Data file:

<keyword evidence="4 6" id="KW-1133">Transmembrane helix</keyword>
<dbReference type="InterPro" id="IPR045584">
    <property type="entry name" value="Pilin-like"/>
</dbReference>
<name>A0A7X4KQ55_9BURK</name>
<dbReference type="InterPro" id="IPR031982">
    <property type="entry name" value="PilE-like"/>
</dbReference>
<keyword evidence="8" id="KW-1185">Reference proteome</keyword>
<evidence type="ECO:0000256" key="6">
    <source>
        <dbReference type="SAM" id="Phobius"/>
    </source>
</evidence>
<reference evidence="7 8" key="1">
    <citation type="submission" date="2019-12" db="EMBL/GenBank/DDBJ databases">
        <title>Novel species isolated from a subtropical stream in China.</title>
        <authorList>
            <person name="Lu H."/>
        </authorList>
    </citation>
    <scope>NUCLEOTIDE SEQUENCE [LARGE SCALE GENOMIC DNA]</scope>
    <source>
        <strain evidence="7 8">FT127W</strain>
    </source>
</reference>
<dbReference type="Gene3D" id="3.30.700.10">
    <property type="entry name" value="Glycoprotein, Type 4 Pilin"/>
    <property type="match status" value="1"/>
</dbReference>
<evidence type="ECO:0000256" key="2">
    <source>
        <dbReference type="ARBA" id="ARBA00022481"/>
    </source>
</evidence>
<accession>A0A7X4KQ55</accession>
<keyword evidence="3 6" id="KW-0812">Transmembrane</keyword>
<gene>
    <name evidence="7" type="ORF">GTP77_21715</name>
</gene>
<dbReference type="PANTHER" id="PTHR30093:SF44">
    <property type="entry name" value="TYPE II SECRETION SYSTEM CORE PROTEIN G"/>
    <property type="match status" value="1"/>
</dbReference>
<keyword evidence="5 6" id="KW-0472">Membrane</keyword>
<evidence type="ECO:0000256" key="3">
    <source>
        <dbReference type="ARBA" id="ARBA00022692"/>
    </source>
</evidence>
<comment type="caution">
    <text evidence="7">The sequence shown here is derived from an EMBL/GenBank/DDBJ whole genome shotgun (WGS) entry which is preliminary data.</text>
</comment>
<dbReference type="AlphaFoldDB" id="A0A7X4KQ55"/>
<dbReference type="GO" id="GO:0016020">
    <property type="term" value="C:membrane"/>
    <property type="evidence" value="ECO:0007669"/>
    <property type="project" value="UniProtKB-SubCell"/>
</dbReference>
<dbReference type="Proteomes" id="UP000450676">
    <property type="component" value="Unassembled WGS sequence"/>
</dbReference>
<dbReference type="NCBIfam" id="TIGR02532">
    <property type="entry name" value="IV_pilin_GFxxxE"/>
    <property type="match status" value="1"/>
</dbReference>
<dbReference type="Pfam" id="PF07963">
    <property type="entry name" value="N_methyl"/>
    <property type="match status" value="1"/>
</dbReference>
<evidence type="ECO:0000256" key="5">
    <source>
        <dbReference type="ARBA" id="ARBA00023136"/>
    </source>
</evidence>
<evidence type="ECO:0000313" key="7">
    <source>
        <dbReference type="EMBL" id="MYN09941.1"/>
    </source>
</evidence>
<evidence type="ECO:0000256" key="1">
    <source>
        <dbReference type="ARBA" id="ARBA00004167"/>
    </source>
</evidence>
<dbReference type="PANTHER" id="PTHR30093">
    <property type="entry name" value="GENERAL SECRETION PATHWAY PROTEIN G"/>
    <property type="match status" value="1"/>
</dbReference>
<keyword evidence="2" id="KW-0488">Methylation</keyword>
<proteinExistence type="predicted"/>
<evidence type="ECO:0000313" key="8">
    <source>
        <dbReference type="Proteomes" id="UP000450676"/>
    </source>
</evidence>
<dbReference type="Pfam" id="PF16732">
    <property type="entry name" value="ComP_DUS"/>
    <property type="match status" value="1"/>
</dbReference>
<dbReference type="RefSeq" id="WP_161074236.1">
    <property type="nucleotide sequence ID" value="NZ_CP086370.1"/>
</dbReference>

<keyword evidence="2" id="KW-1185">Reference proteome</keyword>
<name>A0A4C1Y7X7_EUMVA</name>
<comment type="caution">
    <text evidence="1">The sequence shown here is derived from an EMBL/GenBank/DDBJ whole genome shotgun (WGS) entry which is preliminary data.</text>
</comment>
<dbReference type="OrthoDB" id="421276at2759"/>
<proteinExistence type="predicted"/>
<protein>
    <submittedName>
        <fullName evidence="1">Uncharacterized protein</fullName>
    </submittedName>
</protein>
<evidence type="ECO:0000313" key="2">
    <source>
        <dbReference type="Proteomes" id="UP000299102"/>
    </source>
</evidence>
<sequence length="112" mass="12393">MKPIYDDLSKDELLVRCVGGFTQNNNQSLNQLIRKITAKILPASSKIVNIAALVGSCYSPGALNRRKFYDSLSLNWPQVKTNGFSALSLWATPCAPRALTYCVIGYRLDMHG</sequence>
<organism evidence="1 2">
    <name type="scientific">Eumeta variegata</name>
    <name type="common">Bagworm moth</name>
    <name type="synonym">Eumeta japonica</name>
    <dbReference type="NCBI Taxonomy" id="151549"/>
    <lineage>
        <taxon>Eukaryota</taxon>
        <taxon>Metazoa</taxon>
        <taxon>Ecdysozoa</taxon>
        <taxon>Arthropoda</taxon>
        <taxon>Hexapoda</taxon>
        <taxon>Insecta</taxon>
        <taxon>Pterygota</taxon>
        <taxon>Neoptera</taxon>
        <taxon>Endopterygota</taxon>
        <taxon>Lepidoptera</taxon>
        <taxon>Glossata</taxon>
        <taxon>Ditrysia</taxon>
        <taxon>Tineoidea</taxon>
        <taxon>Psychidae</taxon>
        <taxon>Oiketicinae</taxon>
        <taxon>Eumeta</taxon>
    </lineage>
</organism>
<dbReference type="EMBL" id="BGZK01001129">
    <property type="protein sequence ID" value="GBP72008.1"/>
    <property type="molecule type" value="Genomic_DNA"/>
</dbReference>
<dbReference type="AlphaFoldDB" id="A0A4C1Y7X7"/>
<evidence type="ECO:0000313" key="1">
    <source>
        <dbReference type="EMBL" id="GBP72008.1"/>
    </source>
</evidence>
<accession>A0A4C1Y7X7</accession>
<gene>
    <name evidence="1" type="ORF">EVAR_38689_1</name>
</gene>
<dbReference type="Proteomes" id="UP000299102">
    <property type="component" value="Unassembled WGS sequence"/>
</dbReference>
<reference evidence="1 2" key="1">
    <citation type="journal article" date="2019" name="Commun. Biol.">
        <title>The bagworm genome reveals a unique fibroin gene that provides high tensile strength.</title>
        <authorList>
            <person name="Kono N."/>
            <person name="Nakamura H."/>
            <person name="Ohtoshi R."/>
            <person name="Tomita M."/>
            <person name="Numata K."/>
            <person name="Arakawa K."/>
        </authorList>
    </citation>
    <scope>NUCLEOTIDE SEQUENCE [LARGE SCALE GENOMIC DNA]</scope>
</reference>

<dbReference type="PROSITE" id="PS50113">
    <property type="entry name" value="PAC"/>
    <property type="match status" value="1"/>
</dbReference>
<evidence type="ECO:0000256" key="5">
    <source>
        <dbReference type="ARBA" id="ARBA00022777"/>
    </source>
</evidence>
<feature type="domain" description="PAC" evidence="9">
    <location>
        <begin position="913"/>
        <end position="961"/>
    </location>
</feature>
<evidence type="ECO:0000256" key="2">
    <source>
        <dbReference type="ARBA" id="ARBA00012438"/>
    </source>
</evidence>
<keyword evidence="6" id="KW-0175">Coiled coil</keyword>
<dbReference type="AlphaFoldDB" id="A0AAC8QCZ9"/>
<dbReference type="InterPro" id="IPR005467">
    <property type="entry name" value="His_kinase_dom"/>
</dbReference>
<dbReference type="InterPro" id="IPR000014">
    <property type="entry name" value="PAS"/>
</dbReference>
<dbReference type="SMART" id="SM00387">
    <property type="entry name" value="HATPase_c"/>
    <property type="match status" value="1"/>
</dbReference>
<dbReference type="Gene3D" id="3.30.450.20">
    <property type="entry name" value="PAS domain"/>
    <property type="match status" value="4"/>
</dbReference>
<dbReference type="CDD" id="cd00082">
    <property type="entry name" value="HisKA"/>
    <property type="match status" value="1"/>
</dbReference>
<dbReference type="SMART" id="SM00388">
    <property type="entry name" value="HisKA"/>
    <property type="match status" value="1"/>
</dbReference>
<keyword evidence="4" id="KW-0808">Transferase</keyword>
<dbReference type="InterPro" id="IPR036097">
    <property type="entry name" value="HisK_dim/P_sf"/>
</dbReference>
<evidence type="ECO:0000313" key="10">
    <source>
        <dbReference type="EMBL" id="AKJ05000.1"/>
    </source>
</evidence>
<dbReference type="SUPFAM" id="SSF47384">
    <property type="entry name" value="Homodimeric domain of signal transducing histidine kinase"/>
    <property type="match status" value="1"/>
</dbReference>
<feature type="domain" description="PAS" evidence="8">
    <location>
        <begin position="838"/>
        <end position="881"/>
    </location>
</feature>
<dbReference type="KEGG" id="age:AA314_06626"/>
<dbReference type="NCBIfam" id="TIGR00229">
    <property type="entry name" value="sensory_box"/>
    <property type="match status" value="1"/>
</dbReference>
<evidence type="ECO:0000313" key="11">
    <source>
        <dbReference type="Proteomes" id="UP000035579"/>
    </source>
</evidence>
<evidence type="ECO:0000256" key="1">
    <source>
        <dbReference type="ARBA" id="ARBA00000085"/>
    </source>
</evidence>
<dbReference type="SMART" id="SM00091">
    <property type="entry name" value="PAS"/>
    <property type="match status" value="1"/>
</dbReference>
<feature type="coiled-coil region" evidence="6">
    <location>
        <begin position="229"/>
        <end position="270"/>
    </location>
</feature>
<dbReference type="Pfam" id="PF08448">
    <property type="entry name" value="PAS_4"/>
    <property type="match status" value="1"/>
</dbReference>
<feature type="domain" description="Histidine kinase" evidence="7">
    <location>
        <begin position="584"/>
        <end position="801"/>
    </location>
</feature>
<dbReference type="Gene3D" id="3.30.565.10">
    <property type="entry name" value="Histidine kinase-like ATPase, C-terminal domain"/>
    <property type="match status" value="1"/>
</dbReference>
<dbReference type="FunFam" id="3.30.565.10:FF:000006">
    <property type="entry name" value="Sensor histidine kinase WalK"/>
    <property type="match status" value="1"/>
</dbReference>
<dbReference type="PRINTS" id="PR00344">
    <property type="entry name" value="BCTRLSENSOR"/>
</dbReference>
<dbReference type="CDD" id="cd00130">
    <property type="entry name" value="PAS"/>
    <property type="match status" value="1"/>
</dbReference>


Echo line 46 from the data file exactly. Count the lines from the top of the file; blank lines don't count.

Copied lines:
<evidence type="ECO:0000256" key="3">